Sorry bit off topic but i really dont get the whole "having" kids for the day,its mad!I just cant imagine it.

I wouldnt send her if she doesnt want to go,i dont know whay anyone would?

ringaringarosy Sun 03-Nov-13 20:52:01

and i hate to say it but there is a really teeny tiny chance there is a "real" reason she doesnt want to go,you just never know.

ringaringarosy Sun 03-Nov-13 20:53:56

I have kids who sometimes dont want to go somewhere that you would think they would want to,in my experience,even if they enjoy it once they are there,they dont remember it,all they remember is mummy made me go and i didnt want to.

I think it's important to listen to your child, at least trying to have a chat about why she doesn't want to go. It's not about being clingy or giving into her but ascertaining that there is nothing else making her upset or uncomfortable whilst she is not with you. Four year olds can still be intimidated by larger than life personalities or frightened by adults bickering and being sharp with each other.

reddaisy Sun 03-Nov-13 20:56:28

Don't send her. If she is consistent with her feelings then listen to her. I was made to do all sorts of stuff when I was a child - because it suited my DM and I will not subject my DD to that. Although I do make her go to her swimming lesson every week and she usually complains about that but that is non negotiable.

Jojay Sun 03-Nov-13 20:56:29

Has she just started school? Is she missing spending more time with you do you think?

Maybe it's not really a problem with the grandparents , more that she wants to be at home with you, now she dirndls must of her week elsewhere.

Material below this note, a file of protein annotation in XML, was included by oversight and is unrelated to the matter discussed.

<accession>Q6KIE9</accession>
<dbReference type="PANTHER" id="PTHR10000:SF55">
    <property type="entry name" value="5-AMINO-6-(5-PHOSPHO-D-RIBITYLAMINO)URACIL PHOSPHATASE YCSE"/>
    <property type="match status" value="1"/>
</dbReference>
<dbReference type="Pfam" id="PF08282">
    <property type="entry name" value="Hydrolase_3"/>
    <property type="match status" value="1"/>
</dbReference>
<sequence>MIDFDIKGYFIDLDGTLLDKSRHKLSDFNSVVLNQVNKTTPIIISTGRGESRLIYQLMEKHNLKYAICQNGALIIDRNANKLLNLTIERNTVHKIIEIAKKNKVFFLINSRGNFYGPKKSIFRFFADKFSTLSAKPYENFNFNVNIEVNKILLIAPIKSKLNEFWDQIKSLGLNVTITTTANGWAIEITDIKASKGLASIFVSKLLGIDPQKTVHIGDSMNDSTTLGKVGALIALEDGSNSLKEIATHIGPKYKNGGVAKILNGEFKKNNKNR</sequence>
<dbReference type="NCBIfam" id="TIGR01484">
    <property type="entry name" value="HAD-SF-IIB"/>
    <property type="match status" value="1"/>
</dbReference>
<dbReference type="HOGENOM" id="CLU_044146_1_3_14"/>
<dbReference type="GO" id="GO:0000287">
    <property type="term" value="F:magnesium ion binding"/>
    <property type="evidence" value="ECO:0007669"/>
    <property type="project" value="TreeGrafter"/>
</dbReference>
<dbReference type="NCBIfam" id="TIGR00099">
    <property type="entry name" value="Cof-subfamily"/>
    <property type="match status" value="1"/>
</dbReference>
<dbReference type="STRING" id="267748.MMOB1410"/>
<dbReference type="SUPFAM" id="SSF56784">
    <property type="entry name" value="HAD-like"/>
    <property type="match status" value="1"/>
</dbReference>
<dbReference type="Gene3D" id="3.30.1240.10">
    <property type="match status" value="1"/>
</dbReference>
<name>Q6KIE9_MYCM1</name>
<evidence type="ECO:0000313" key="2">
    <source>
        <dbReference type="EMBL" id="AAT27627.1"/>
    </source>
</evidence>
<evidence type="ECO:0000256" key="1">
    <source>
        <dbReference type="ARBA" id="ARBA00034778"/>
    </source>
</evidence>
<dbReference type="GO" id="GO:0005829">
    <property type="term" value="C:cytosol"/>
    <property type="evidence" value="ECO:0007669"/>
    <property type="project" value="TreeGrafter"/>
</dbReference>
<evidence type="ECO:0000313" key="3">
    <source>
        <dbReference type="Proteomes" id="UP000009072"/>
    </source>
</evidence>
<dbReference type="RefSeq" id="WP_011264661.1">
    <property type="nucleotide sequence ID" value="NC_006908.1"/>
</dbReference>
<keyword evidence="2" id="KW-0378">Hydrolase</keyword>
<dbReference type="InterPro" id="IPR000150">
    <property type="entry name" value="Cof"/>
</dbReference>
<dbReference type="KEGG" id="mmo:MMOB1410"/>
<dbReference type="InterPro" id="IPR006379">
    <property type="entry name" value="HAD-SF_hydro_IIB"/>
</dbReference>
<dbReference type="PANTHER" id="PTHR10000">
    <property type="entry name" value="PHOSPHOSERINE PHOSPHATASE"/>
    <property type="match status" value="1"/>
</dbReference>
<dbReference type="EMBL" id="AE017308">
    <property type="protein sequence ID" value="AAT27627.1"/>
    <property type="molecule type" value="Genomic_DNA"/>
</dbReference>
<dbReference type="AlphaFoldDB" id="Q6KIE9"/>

Jojay Sun 03-Nov-13 20:57:27

*spends much of her week elsewhere

HearMyRoar Sun 03-Nov-13 20:58:47

If you don't need her to go and she doesn't want to go then forcing her for a day every week seems a bit much. Could you not reduce the number of visits a bit to once every couple of weeks or even once a month?

I think if you are making her go every week when she doesnt want to you risk sending her the other way and ending up with her not wanting to see them at all when she gets older.

babyboomersrock Sun 03-Nov-13 21:00:50

FIL is a bit grumpy and sharp with mil which dd doesn't like

I'm not surprised, and I'm wondering if maybe "grumpy and sharp" means something far more worrying when you are not around, OP? If he is like that in front of adults, he may be even worse when they're alone with your daughter - in which case, you can hardly blame her for not liking it.

Your child's feelings are the important ones in this scenario - not the grandparents'. I'd be trying to find out a bit more about what's bothering her.

ThisIsBULLSHIT Sun 03-Nov-13 21:04:48

I think I would listen to her. I have a 5 yr old dd and wouldn't make her go anywhere if she didn't want to go sad and I certainly wouldn't put a GP's slight miffedness above my child's anxiety.

Also people arguing in front of children can be very upsetting and this could be really worrying her if she hasn't heard much arguing before. (assuming you aren't very confrontational?) my children don't bat an eyelid at arguing wink

freemanbatch Sun 03-Nov-13 21:04:56

you give a reason your DD doesn't want to go in your post fukeit, is that what she has told you or what you think might be the problem?

I ask because that would make a difference to my decision if it was my child.

If your DD has told you she isn't happy and told you why then she should be listened to and allowed to be involved in the decision far more than if she simply kicking and screaming about it.

AgentZigzag Sun 03-Nov-13 21:05:20

No way would I send my 4 YO DD out with someone who she was repeatedly saying she didn't enjoy spending time with.

She's telling you something important, listen to her!

At 4 it's unlikely she's doing it for manipulative reasons, but even if she was, why would you force her?

I would try to shield mine from any come back on her (and it would hurt the GPs feelings), and not say it's because she doesn't want to go. You need to make her feel safe and secure that anything she tells you won't get her into trouble, have any negative consequences or get back to the people she's saying it about.

Your priority/loyalty should lie with your DD, not your MIL and whether she'll be upset.